Flavor of the Week: Hot, Gooey Casserole Love

| 11 Nov 2014 | 02:13

    Casseroles had always been our sore spot. A baked dish of pasta and protein bound together with cheese or cream of mushroom soup. When Emily and I were dating, I tried to like them. I really did. But when she started working on a cookbook about them, suddenly there was more casserole chatter than I could bear. Of course there were plenty of other factors that lead to our breakup, but the casserole continued to symbolize a fundamental difference of ours.

    So, when I showed up for her annual casserole party—a soirée she’s been throwing for transplanted Midwesterners for four years running—I wasn’t expecting a hot-from-the-oven reception.---

    But Emily’s leaving town. She’s moving back to her hometown of Kansas City, effective immediately. No, she’s not retiring, or starting a family with any of the meth-addicted rednecks who populate the burg. She’s going to keep promoting the cookbook she wrote—and herself—while working on a second tome.

    She was busily wrangling guests and judges, so our conversation went in intermittent snippets. I mingled with her perfectly nice friends, more than a few of whom I was glad to see after more than a year. One, the sound guy, tipped me off that while wine was being doled out for a $9 “suggested donation,” the staff had said it was OK to BYOB. I got myself two Bud tallboys from the Polish market across the street for $3 and felt pretty savvy.

    “So has this changed your opinion of casseroles?” Emily jeered, alluding to an incident late in our relationship (very late—the night I broke up with her, actually) when I may have, under duress, referred to her obsession with casseroles as one of the reasons we would never work.

    “I’ve always liked them just fine,” I said, both trying to be nice and honestly enjoying the hearty and savory, if a bit mysteriously named (Fidel Casserole? Caulifornication?), assortment of baked fare piled on my Styrofoam plate.

    “Have you read the introduction to my book?” she asked a guy she’d just introduced me to. In said introduction, she refers to an ex-boyfriend who dumped her “because [she] made casseroles and sang bad karaoke.” Moments before, after introducing me to someone else that way, she’d half-apologized for doing so; my response of, “Well, we’re not exactly friends,” was met with an all-the-more-icy “No, we are definitely not friends.”

    “Oh,” I said with a slightly exasperated smile. “Well, if it’s in your book, it must be 100-percent factually accurate! Argument over, I guess.” My voice was dripping with gleeful sarcasm.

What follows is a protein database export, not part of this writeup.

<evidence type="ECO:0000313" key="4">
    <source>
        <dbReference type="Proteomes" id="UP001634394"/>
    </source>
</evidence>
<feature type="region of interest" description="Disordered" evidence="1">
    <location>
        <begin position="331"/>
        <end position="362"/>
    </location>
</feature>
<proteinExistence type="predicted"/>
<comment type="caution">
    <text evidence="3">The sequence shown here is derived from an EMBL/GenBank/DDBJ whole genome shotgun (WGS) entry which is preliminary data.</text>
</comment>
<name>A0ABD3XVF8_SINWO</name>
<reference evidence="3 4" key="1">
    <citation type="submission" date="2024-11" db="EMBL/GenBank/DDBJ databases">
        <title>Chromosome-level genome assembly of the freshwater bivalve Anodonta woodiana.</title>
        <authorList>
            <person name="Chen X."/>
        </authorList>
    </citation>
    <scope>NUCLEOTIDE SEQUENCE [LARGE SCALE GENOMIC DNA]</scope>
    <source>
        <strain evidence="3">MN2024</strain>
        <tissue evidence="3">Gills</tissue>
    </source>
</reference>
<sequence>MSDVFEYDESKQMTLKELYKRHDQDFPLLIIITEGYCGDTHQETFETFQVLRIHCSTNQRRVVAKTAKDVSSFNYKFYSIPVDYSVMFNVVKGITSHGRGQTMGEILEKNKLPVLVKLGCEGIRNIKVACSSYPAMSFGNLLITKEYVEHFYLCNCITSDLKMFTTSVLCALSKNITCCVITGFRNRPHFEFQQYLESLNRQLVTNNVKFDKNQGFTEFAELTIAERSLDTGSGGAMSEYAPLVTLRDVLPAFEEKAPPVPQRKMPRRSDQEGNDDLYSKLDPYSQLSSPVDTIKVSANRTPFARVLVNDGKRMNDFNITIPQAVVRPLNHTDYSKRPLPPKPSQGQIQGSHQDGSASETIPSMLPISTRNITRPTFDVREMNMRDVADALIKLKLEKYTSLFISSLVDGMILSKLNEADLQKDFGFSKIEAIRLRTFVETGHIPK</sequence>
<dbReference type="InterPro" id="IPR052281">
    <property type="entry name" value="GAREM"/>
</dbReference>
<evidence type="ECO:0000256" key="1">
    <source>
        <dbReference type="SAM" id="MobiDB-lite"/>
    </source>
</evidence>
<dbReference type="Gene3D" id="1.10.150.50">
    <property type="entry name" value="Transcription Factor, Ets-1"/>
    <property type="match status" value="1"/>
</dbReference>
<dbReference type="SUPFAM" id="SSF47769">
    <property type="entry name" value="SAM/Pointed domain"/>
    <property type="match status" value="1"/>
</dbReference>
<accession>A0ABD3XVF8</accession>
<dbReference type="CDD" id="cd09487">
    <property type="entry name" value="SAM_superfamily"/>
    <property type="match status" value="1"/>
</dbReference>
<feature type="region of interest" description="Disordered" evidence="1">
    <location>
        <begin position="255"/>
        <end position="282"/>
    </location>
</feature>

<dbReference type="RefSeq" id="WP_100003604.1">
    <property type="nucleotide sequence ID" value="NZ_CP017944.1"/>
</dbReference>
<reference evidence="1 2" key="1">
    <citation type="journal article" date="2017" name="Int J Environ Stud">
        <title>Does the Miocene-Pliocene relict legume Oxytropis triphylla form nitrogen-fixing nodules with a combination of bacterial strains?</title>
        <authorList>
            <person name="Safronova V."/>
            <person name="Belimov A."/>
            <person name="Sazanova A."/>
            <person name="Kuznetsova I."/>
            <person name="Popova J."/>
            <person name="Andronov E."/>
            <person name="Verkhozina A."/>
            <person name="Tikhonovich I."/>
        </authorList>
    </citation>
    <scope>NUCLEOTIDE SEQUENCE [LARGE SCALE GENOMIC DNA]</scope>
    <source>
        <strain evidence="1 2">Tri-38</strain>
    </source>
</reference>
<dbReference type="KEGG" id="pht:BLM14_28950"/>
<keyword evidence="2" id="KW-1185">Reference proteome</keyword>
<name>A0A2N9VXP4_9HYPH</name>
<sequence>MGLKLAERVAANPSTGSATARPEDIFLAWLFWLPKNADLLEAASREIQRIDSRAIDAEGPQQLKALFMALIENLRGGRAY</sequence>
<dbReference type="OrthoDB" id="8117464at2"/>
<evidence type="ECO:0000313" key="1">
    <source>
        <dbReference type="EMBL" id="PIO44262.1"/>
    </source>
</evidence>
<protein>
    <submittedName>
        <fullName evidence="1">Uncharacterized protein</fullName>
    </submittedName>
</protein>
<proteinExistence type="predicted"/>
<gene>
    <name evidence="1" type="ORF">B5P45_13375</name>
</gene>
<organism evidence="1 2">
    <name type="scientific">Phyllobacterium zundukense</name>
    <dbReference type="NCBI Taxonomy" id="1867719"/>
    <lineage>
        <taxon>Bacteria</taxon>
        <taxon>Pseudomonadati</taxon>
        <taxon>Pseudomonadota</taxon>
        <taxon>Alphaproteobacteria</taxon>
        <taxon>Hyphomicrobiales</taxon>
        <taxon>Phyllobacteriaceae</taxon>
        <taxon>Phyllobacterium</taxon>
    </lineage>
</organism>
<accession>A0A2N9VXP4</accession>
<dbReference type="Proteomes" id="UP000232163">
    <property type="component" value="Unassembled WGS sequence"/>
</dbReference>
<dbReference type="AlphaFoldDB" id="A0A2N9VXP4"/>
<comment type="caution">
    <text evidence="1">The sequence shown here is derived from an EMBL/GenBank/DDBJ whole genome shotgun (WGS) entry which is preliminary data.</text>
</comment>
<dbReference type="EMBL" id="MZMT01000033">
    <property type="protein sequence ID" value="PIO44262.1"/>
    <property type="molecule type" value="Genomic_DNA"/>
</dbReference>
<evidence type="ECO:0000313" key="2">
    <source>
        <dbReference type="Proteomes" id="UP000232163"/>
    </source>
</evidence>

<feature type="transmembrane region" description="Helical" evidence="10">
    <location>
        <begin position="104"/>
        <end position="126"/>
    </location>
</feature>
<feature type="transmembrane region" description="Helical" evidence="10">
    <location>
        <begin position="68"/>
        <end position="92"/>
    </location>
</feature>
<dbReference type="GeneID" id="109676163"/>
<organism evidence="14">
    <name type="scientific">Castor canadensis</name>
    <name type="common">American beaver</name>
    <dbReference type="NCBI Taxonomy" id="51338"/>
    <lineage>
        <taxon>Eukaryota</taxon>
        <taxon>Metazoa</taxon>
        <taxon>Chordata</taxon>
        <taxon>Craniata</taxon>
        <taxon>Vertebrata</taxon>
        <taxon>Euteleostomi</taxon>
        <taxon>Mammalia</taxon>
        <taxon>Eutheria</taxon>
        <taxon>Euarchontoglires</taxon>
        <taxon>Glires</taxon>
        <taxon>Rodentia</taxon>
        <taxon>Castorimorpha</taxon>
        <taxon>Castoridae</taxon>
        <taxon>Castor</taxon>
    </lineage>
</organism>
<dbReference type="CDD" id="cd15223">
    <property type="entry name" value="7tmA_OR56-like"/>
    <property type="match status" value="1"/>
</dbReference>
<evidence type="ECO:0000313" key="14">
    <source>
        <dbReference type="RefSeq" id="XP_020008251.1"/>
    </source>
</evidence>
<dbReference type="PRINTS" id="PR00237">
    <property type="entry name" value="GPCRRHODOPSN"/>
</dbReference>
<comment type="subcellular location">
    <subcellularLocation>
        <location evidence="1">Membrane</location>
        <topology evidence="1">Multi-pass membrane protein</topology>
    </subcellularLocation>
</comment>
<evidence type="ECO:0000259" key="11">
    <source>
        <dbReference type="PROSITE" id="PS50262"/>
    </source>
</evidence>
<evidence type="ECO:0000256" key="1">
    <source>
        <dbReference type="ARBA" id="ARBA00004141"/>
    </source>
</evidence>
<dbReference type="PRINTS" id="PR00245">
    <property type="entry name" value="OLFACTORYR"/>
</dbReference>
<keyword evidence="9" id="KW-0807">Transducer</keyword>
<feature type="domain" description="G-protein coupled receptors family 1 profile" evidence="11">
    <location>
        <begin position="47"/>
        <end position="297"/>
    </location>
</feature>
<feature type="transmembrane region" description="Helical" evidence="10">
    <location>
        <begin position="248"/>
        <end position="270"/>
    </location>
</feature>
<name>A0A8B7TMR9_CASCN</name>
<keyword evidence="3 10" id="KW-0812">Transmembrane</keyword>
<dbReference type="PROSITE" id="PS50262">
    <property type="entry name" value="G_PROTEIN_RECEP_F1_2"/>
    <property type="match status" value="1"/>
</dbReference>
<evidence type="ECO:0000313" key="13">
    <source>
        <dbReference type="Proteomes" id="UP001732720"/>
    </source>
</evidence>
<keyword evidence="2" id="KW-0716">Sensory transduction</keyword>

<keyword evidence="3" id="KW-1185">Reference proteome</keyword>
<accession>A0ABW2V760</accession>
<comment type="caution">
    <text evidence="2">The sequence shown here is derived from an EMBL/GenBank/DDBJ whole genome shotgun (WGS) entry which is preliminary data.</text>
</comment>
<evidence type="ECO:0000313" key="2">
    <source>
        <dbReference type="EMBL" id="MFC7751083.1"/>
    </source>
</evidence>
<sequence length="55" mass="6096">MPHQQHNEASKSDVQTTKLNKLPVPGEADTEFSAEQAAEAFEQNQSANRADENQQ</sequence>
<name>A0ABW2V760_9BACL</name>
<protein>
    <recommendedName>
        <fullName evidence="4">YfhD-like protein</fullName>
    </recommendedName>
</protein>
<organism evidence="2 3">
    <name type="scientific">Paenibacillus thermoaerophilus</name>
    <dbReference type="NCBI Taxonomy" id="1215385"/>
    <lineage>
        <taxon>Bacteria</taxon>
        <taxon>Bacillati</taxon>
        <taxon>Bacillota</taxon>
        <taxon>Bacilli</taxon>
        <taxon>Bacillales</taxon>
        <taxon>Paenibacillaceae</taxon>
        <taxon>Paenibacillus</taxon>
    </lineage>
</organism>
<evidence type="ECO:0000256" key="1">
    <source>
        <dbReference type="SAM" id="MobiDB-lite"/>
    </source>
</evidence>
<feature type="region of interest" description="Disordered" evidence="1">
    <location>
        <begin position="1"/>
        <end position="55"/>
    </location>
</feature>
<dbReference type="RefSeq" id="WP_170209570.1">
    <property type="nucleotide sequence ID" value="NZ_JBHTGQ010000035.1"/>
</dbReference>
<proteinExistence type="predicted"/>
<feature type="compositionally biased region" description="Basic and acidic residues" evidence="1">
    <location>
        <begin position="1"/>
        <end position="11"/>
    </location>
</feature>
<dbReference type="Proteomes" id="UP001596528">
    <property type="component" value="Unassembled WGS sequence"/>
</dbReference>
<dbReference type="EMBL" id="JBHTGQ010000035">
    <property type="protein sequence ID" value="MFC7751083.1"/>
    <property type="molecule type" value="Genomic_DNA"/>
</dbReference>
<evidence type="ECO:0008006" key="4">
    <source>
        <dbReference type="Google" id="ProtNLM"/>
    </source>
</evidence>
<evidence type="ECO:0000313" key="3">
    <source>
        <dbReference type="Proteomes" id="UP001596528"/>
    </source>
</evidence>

“I’m Tom,” said the guy caught between us.

    “Nice to meet you, Tom. I’m contentious.”

    Gently poking fun while still being supportive, right? Anyway, what does it matter? Not trying to get back together, just to win. And even the stakes in that game are not particularly high anymore.

    I moved around the room tasting the casserole entries. Some of the dishes were really good, I must say. I particularly enjoyed the entry from a chef for whom I cooked for several ill-fated months in 2005 and whom Emily had invited. He had come hoping to see me, thinking Emily and I were still together. When he asked her if I was coming, she said, “Funny you should ask! We haven’t seen each other in a year and a half, but yes.”

    His dish was more of a braise, so he didn’t expect to (and didn’t) win—that honor went to Caulifornication—but when I walked past the counter, one of the kitchen staff pointed at the chef’s Dutch oven, giving the knowing thumbs up of professional recognition. It was indeed a cut above the rest—hearty and tasty, with a creamy mashed potato top and falling-apart chunks of beef. It was fine dining, the kind of food I like to eat, and ultimately lost on a crowd that gives points for creative use of canned peas.

    Some of the other dishes I could have taken or left, but I was hungry and there was tasty grub to be found. I finished my plate like a good boy, leaving only a couple of bites of something cheesy and/or fishy that I couldn’t recognize. As I leaned over to toss my plate in the garbage, I caught Emily checking me out a little bit. “You’ve lost weight. You’re definitely smaller than you were,” she said.

    I shrugged, gave a bashful smile and admitted it. “Maybe a little bit.” Maybe I’m not eating as much casserole. As I lined up to leave with a couple of her friends who were also headed back to South Brooklyn on the G, she bid me a polite, almost friendly, good-bye with a quick kiss on the cheek.

    As we boarded the train, an adorably quirky Greenpoint-y girl in flesh-colored glasses spotted one of ours carrying a casserole dish. “Are you all coming from The Casserole Party?” she asked, excitedly. People actually liked this stuff. Maybe Emily had been on to something. Maybe what came between us was what brought her closer to other people. Maybe what made her impossible for me to deal with was what was going to make her famous, from Missouri to New York City and— Godspeed, Casserole Queen!—back.

    Chris Varmus, a freelance writer and part-time “manny,” is currently working on a book about his exes; meanwhile, his exes are all apparently writing books about him.